The Origins of its Unconventional Dissemination: Zines and Artists' Books


Given their rather unpretentious appearance, The Memorial Papers can productively be read in a legacy of artists' books and zines. With its roots in late nineteenth and early twentieth-century avant-garde movements, modern artists' books - in which art in the form of a book is published in limited edition - gained renewed attention in the post-war era due to the pioneering work of artists like Dieter Roth and Edward Ruscha.  Ruscha's conceptual series of sixteen photo-based book projects in the prosperous 1960s are particularly interesting in comparison to De Cock's practice. During his travels along Route 66 from Los Angeles to his parent's home in Oklahoma City, Ruscha took pictures for his first artist's book, Twenty-six Gasoline Stations (1962), referring to the photographs' subjects retrospectively as "cultural curiosities".  The most interesting element of the book, for a discussion of De Cock's practice, is that Ruscha, with his photographs mediated through a book, created an artwork that could exist outside museum and commercial gallery structures. The book was affordable (a copy cost $3,50), which resulted in people, who were not necessarily active in the art world, being able to afford a copy. Ruscha, thus, had found a solid strategy for bypassing the traditional methods of artistic dissemination.  And Ruscha was not the only prominent voice in the United States to see a certain 'utopian' potential in artists' books: writer, art critic, and feminist theorist Lucy Lippard was convinced that artists' books could be effective in the democratization of art. She stated optimistically in 1977: "One day I'd like to see artists' books ensconced in supermarkets, drugstores, and airports and, not incidentally, to see artists able to profit economically from broad communication rather than the lack of it." 


Unlike artists' books, zines have a less aesthetic conceptual starting point. They tend to be openly political, socially and ideologically motivated, and often serve as a means for the expression of minority groups. Zines tend to be designed to communicate solely with like-minded people that are often relegated to the margins of society, and therefore embrace the inexpensive multiple to gain wider attention for their thematics.  One could argue that the idea of the independent zine-maker is closely linked to that of an activist. As Nico Ordway states: "Zines reflect the unmediated obsessions of the immediate producer, in which publicity in the normal sense and other commercial concerns are completely subordinate. Regardless of the particular concerns reflected in their pages, zines are purely libertarian."  A popular definition stipulates that circulation must be 1.000 or fewer though most zines are published in editions of less than a hundred copies. Zines declined in popularity with the rise of the Internet yet in these dire days for print journalism a new generation, born in the 1970s and 1980s, is reexamining its political and subcultural capacities once again.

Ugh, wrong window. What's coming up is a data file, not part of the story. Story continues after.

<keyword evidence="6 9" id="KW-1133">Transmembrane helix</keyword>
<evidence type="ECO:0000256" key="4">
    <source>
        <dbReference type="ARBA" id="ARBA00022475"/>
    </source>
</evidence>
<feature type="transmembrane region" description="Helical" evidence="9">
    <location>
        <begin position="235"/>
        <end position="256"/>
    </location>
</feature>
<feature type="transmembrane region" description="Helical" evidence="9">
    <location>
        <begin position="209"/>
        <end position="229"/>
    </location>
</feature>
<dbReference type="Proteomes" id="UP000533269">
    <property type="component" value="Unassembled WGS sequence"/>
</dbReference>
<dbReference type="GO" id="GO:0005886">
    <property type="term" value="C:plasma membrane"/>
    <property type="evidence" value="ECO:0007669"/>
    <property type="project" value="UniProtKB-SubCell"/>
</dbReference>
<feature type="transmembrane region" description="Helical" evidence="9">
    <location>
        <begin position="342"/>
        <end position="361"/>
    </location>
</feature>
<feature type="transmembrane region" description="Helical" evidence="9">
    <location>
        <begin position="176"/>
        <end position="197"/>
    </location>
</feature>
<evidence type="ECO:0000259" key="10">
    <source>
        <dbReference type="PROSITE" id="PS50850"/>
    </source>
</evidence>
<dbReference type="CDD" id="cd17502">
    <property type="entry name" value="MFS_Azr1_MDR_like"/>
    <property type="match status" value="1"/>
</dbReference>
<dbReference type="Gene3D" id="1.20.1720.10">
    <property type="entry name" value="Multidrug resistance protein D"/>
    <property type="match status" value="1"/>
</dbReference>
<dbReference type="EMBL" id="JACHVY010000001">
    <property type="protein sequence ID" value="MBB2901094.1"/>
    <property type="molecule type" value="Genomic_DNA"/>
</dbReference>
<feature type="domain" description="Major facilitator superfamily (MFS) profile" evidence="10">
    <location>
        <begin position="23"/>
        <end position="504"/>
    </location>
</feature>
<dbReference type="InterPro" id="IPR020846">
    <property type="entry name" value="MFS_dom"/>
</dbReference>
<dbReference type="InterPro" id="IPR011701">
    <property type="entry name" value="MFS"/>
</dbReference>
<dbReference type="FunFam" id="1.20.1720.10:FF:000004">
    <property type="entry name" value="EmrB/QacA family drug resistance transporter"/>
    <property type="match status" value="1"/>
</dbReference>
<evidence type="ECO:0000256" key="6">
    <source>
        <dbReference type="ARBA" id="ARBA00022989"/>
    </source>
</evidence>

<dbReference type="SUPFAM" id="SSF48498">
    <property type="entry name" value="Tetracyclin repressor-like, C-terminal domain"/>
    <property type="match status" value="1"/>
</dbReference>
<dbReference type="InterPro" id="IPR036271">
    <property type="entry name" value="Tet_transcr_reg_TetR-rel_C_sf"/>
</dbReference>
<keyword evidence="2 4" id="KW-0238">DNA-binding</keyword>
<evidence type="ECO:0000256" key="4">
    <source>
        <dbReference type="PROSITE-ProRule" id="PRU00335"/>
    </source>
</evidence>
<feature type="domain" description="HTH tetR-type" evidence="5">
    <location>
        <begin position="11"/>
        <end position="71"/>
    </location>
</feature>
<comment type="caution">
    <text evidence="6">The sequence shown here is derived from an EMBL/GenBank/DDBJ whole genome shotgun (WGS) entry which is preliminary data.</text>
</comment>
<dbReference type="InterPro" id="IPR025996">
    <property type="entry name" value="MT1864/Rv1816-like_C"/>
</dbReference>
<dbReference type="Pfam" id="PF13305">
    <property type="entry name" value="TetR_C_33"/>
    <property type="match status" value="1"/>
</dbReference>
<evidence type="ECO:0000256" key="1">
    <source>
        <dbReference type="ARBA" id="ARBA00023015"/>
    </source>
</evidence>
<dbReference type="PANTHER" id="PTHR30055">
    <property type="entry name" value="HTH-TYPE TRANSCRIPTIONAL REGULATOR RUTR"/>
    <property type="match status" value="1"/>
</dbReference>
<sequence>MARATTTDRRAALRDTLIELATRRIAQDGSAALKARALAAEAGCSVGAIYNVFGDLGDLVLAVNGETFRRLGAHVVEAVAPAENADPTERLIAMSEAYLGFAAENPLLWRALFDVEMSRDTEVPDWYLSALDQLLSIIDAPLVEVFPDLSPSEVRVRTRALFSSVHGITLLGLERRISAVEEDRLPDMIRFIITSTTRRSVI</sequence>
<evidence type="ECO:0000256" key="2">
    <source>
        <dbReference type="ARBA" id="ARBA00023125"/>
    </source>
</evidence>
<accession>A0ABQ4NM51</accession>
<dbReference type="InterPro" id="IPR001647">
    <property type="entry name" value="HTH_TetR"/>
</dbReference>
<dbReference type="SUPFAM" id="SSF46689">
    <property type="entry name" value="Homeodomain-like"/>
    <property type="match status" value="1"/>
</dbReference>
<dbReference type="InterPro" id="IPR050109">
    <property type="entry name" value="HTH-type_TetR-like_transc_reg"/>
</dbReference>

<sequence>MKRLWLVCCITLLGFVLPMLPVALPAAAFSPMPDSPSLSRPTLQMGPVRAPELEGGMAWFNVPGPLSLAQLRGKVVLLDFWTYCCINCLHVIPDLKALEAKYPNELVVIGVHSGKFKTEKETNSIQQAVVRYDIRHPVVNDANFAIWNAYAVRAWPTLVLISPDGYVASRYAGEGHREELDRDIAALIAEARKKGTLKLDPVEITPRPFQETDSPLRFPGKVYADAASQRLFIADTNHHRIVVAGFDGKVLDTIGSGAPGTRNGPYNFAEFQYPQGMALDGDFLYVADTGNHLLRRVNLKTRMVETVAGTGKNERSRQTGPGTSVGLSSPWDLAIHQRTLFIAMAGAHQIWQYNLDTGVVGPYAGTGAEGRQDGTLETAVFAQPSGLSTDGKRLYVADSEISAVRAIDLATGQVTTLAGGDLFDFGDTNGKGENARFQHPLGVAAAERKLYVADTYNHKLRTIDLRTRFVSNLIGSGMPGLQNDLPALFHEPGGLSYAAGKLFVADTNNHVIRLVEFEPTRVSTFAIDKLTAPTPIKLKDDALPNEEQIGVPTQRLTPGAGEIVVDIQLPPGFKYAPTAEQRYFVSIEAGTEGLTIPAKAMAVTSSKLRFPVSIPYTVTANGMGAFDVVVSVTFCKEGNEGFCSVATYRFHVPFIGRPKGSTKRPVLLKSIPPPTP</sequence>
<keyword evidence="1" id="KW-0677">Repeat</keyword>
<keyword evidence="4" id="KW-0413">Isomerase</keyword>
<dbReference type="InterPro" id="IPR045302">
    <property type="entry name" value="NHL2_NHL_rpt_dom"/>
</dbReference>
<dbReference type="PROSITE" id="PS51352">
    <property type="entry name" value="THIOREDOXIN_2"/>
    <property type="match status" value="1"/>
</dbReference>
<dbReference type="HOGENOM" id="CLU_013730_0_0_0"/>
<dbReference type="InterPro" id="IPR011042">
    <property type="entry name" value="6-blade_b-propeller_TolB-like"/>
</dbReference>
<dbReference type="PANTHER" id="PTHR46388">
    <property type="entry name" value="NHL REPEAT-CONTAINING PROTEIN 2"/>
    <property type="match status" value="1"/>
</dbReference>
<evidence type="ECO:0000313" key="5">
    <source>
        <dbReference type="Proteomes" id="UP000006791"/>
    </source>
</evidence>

Therefore it should come as no surprise that artists are reconsidering the strengths of paper media in recent years.  Dutch artist Marc Manders, for instance, has been autonomously publishing artistic booklets and newspapers since 1998.  The edition Traducing Ruddle (2010), comprised of a series of newspapers that consisted of every single word in English language used only once, was distributed in 2010 throughout Vancouver via newspaper vending boxes in the months of February and March.  Manders also integrates these very newspapers into his sculptures. In Room with Broken Sentence (2013), Manders' contribution to the Venice Biennale of that year, the artist covered the windows of the entrance with his newspapers, enclosing the interior of the Dutch Pavilion and disconnecting it from the outside. Apart from the windows being completely covered by his newspapers, several of Manders' installations were also placed inside the pavilion, pictures of which were further printed in yet another newspaper, which the audience could take with them on their way out as a reminder of what they had seen. Such layering - of newspaper, installation, and image - highly complicates the circulation and reproduction process, much like the process of Everything For You (and De Cock's oeuvre more generally).